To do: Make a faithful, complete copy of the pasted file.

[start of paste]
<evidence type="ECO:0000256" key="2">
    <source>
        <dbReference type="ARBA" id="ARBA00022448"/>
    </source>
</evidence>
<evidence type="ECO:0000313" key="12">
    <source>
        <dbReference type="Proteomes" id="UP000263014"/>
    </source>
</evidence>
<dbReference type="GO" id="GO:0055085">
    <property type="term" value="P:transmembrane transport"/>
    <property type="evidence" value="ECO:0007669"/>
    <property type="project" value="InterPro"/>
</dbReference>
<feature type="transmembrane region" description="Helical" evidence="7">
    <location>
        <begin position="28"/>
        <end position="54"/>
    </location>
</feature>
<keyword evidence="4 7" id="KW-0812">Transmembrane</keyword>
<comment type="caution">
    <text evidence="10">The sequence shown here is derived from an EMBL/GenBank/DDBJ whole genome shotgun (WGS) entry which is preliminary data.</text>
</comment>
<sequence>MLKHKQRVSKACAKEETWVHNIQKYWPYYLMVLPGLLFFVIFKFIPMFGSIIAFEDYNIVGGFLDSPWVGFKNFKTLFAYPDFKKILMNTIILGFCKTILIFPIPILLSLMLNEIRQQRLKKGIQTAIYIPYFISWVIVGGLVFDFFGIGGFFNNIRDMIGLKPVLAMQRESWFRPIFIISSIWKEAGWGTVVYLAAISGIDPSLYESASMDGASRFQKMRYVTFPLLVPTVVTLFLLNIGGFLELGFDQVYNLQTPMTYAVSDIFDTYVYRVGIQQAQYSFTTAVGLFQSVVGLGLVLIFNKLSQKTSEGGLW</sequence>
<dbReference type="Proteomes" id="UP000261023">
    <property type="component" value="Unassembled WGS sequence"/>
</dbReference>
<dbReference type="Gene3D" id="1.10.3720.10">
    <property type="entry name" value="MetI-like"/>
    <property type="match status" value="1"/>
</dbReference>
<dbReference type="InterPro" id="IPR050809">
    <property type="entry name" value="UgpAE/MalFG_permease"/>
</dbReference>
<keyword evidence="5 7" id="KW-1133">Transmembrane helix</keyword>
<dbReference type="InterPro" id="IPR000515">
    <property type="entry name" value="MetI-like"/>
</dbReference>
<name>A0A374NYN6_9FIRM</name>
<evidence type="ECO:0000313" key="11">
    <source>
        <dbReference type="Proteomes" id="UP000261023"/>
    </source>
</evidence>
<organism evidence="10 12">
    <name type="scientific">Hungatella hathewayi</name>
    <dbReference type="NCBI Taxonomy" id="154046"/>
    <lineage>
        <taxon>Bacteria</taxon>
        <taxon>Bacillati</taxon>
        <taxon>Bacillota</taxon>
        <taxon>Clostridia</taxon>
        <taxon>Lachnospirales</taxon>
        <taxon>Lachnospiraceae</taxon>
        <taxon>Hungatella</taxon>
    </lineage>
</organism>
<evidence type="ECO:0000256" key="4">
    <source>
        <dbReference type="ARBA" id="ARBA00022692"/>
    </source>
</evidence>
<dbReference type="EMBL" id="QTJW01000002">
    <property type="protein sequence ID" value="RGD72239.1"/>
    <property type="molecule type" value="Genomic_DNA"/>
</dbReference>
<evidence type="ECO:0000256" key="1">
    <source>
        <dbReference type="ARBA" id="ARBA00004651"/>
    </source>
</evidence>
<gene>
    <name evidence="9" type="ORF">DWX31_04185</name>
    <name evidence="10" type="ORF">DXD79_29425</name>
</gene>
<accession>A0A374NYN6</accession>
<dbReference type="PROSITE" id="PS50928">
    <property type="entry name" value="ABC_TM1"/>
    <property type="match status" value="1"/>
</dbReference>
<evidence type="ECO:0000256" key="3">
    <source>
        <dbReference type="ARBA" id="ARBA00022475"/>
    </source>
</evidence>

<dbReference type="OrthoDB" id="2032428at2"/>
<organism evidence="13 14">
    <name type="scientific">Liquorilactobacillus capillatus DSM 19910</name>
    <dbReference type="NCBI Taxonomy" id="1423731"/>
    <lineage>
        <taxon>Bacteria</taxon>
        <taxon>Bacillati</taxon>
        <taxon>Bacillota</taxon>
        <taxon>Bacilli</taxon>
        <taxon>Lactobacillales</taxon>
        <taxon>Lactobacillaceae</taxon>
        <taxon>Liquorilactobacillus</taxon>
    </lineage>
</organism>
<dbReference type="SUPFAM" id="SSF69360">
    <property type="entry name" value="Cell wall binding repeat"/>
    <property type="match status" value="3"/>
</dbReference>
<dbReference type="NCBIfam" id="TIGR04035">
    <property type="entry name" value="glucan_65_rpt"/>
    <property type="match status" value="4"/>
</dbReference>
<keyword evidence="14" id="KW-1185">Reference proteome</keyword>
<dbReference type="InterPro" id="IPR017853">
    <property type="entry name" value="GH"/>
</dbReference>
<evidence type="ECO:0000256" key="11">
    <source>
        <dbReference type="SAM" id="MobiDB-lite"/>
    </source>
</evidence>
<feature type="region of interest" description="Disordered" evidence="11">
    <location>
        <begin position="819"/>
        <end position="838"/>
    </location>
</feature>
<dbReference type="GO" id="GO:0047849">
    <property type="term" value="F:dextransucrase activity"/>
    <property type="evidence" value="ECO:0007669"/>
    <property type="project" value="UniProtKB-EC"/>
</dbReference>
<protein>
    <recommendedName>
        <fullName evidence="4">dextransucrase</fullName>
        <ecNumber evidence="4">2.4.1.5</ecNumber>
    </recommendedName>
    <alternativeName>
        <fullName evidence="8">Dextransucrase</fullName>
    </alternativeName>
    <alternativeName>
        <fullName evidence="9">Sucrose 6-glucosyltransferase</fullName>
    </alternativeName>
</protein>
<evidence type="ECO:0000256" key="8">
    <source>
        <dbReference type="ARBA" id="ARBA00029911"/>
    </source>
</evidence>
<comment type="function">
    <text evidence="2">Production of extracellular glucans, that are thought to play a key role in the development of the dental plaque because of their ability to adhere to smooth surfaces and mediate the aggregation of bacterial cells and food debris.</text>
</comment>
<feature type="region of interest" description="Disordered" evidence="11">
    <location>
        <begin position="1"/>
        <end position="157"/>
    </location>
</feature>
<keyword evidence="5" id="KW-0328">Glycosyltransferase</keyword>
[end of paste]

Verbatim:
<evidence type="ECO:0000256" key="2">
    <source>
        <dbReference type="ARBA" id="ARBA00022448"/>
    </source>
</evidence>
<evidence type="ECO:0000313" key="12">
    <source>
        <dbReference type="Proteomes" id="UP000263014"/>
    </source>
</evidence>
<dbReference type="GO" id="GO:0055085">
    <property type="term" value="P:transmembrane transport"/>
    <property type="evidence" value="ECO:0007669"/>
    <property type="project" value="InterPro"/>
</dbReference>
<feature type="transmembrane region" description="Helical" evidence="7">
    <location>
        <begin position="28"/>
        <end position="54"/>
    </location>
</feature>
<keyword evidence="4 7" id="KW-0812">Transmembrane</keyword>
<comment type="caution">
    <text evidence="10">The sequence shown here is derived from an EMBL/GenBank/DDBJ whole genome shotgun (WGS) entry which is preliminary data.</text>
</comment>
<sequence>MLKHKQRVSKACAKEETWVHNIQKYWPYYLMVLPGLLFFVIFKFIPMFGSIIAFEDYNIVGGFLDSPWVGFKNFKTLFAYPDFKKILMNTIILGFCKTILIFPIPILLSLMLNEIRQQRLKKGIQTAIYIPYFISWVIVGGLVFDFFGIGGFFNNIRDMIGLKPVLAMQRESWFRPIFIISSIWKEAGWGTVVYLAAISGIDPSLYESASMDGASRFQKMRYVTFPLLVPTVVTLFLLNIGGFLELGFDQVYNLQTPMTYAVSDIFDTYVYRVGIQQAQYSFTTAVGLFQSVVGLGLVLIFNKLSQKTSEGGLW</sequence>
<dbReference type="Proteomes" id="UP000261023">
    <property type="component" value="Unassembled WGS sequence"/>
</dbReference>
<dbReference type="Gene3D" id="1.10.3720.10">
    <property type="entry name" value="MetI-like"/>
    <property type="match status" value="1"/>
</dbReference>
<dbReference type="InterPro" id="IPR050809">
    <property type="entry name" value="UgpAE/MalFG_permease"/>
</dbReference>
<keyword evidence="5 7" id="KW-1133">Transmembrane helix</keyword>
<dbReference type="InterPro" id="IPR000515">
    <property type="entry name" value="MetI-like"/>
</dbReference>
<name>A0A374NYN6_9FIRM</name>
<evidence type="ECO:0000313" key="11">
    <source>
        <dbReference type="Proteomes" id="UP000261023"/>
    </source>
</evidence>
<organism evidence="10 12">
    <name type="scientific">Hungatella hathewayi</name>
    <dbReference type="NCBI Taxonomy" id="154046"/>
    <lineage>
        <taxon>Bacteria</taxon>
        <taxon>Bacillati</taxon>
        <taxon>Bacillota</taxon>
        <taxon>Clostridia</taxon>
        <taxon>Lachnospirales</taxon>
        <taxon>Lachnospiraceae</taxon>
        <taxon>Hungatella</taxon>
    </lineage>
</organism>
<evidence type="ECO:0000256" key="4">
    <source>
        <dbReference type="ARBA" id="ARBA00022692"/>
    </source>
</evidence>
<dbReference type="EMBL" id="QTJW01000002">
    <property type="protein sequence ID" value="RGD72239.1"/>
    <property type="molecule type" value="Genomic_DNA"/>
</dbReference>
<evidence type="ECO:0000256" key="1">
    <source>
        <dbReference type="ARBA" id="ARBA00004651"/>
    </source>
</evidence>
<gene>
    <name evidence="9" type="ORF">DWX31_04185</name>
    <name evidence="10" type="ORF">DXD79_29425</name>
</gene>
<accession>A0A374NYN6</accession>
<dbReference type="PROSITE" id="PS50928">
    <property type="entry name" value="ABC_TM1"/>
    <property type="match status" value="1"/>
</dbReference>
<evidence type="ECO:0000256" key="3">
    <source>
        <dbReference type="ARBA" id="ARBA00022475"/>
    </source>
</evidence>

<dbReference type="OrthoDB" id="2032428at2"/>
<organism evidence="13 14">
    <name type="scientific">Liquorilactobacillus capillatus DSM 19910</name>
    <dbReference type="NCBI Taxonomy" id="1423731"/>
    <lineage>
        <taxon>Bacteria</taxon>
        <taxon>Bacillati</taxon>
        <taxon>Bacillota</taxon>
        <taxon>Bacilli</taxon>
        <taxon>Lactobacillales</taxon>
        <taxon>Lactobacillaceae</taxon>
        <taxon>Liquorilactobacillus</taxon>
    </lineage>
</organism>
<dbReference type="SUPFAM" id="SSF69360">
    <property type="entry name" value="Cell wall binding repeat"/>
    <property type="match status" value="3"/>
</dbReference>
<dbReference type="NCBIfam" id="TIGR04035">
    <property type="entry name" value="glucan_65_rpt"/>
    <property type="match status" value="4"/>
</dbReference>
<keyword evidence="14" id="KW-1185">Reference proteome</keyword>
<dbReference type="InterPro" id="IPR017853">
    <property type="entry name" value="GH"/>
</dbReference>
<evidence type="ECO:0000256" key="11">
    <source>
        <dbReference type="SAM" id="MobiDB-lite"/>
    </source>
</evidence>
<feature type="region of interest" description="Disordered" evidence="11">
    <location>
        <begin position="819"/>
        <end position="838"/>
    </location>
</feature>
<dbReference type="GO" id="GO:0047849">
    <property type="term" value="F:dextransucrase activity"/>
    <property type="evidence" value="ECO:0007669"/>
    <property type="project" value="UniProtKB-EC"/>
</dbReference>
<protein>
    <recommendedName>
        <fullName evidence="4">dextransucrase</fullName>
        <ecNumber evidence="4">2.4.1.5</ecNumber>
    </recommendedName>
    <alternativeName>
        <fullName evidence="8">Dextransucrase</fullName>
    </alternativeName>
    <alternativeName>
        <fullName evidence="9">Sucrose 6-glucosyltransferase</fullName>
    </alternativeName>
</protein>
<evidence type="ECO:0000256" key="8">
    <source>
        <dbReference type="ARBA" id="ARBA00029911"/>
    </source>
</evidence>
<comment type="function">
    <text evidence="2">Production of extracellular glucans, that are thought to play a key role in the development of the dental plaque because of their ability to adhere to smooth surfaces and mediate the aggregation of bacterial cells and food debris.</text>
</comment>
<feature type="region of interest" description="Disordered" evidence="11">
    <location>
        <begin position="1"/>
        <end position="157"/>
    </location>
</feature>
<keyword evidence="5" id="KW-0328">Glycosyltransferase</keyword>